BioWare’s ‘Dragon Age’ is a Fiery Epic
Have any plans for the next, say, four months?
It could take you that long to tackle "Dragon Age: Origins," a new fantasy role-playing game with roughly 100 hours of game play - not to mention optional downloadable quests that expand the world even further.
BioWare's dark, single-player epic features plenty of combat, storytelling and exploration - and is sure to impress even the most finicky RPG fan - but it's not a perfect "10" when it comes to production quality. More on this shortly.
Considered the spiritual successor to BioWare's "Baldur's Gate," the groundbreaking Dungeons&Dragons-inspired computer game from 1998, "Dragon Age: Origins" resurrects classic RPG conventions, beginning with the ability to select your protagonist's gender, race (human, elf or dwarf), class (warrior, mage or rogue) and appearance.
Depending on your choices, the beginning of the game will play out differently as you watch the story unfold with a cinematic sequence. A human male warrior, for example, will witness the destruction of his family's castle, and will escape unscathed with the aid of a Grey Warden, the last of a legendary order of fighters. If you chose to play as a female City Elf, though, you'll find yourself kidnapped on your wedding day at the start of the game. All story lines weave together in a much bigger tale surrounding the resurrection of an ancient and powerful arch-demon.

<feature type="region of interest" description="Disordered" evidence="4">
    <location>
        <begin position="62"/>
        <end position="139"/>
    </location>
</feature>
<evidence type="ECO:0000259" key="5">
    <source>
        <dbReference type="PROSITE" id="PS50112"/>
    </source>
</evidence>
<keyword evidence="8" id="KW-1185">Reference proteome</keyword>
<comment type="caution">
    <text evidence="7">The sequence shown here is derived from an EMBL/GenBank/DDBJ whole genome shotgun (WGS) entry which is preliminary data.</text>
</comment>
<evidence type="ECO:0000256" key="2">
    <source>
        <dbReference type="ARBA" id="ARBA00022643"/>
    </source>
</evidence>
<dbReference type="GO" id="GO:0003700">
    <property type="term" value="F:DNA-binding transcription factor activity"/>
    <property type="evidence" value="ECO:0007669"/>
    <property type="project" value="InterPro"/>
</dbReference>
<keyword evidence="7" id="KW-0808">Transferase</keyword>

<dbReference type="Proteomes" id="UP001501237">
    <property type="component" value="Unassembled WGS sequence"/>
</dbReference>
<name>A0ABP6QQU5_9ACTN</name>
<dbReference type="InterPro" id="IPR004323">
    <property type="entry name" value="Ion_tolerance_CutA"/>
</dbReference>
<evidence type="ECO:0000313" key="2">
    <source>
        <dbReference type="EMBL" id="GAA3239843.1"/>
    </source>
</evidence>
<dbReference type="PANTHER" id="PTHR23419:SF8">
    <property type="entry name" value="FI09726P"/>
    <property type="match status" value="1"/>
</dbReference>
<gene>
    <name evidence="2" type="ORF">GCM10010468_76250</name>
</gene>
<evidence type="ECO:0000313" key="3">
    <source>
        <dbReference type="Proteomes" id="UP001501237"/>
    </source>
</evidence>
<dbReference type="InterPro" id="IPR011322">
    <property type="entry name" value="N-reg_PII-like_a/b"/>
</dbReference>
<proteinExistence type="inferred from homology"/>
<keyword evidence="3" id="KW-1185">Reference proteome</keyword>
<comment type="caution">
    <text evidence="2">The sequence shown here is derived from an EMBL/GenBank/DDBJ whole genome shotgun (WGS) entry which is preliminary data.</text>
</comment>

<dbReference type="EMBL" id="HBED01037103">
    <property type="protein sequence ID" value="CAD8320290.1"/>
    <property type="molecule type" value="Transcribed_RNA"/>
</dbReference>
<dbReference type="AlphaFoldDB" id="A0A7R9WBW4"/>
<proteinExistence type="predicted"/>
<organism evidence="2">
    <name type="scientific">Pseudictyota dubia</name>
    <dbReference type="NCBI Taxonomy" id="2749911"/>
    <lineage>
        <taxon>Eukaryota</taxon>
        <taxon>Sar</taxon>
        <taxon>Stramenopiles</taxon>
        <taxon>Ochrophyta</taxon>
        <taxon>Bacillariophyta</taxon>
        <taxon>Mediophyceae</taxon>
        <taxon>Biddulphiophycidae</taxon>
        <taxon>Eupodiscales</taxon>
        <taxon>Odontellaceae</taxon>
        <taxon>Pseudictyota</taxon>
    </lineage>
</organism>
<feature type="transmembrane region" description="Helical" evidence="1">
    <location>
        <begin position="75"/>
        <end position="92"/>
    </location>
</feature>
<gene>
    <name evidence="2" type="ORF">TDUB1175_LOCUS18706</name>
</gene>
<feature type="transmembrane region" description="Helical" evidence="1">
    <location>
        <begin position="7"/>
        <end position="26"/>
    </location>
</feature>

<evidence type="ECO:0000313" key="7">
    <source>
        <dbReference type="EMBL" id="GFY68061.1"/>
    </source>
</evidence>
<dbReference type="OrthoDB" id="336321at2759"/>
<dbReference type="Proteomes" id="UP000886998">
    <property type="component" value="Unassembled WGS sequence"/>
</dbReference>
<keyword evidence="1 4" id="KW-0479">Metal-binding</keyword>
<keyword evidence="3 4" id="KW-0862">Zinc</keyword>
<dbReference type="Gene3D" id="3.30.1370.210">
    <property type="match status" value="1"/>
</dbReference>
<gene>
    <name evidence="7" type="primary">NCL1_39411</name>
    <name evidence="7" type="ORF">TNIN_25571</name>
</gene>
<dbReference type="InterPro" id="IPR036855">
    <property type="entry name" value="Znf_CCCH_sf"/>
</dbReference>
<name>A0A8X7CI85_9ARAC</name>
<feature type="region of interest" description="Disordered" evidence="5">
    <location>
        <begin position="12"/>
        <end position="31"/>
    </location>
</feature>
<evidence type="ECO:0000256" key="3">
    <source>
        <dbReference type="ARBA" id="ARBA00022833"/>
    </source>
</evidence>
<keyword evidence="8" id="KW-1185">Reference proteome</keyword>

Other decisions you make throughout the game will also have an effect on the story, such as with whom you make alliances or deciding the fate of a given character. Much of these story-altering moments are as a result of selecting various responses from a list of dialogue options.
As you set out in this huge fantasy world with your well-balanced "party" of characters, which will change from time to time, you'll engage in gratifying third-person combat by employing your skills (such as swordplay, archery or magic), as well as executing special attacks, combos, defensive maneuvers and group tactics.
Progressing through the game's numerous mandatory and optional quests allows you to "level up" your character by spreading points around in a few key areas, including strength, dexterity, willpower, cunning and so forth.
The map, which is of the nation of Ferelden (part of the much larger world of Thedas), becomes available once you complete the game's prologue.
"Dragon Age: Origins" is fun and challenging, but the six-years-in-the-making RPG shows its age. Compared with many other video games today, the characters, animation and special effects look dated - but at least it doesn't detract much from the game play. Another issue is that you never hear your own character speak, as you do in other BioWare games, such as 2007's "Mass Effect." This takes some getting used to as your peers talk around you but your character remains silent as you read and select from the dialogue options available.
Shortcomings aside, RPG fans in search of a meaty game with plenty of depth and replayability won't be disappointed with "Dragon Age: Origins," a masterfully crafted adventure that offers a lot of bang for your buck.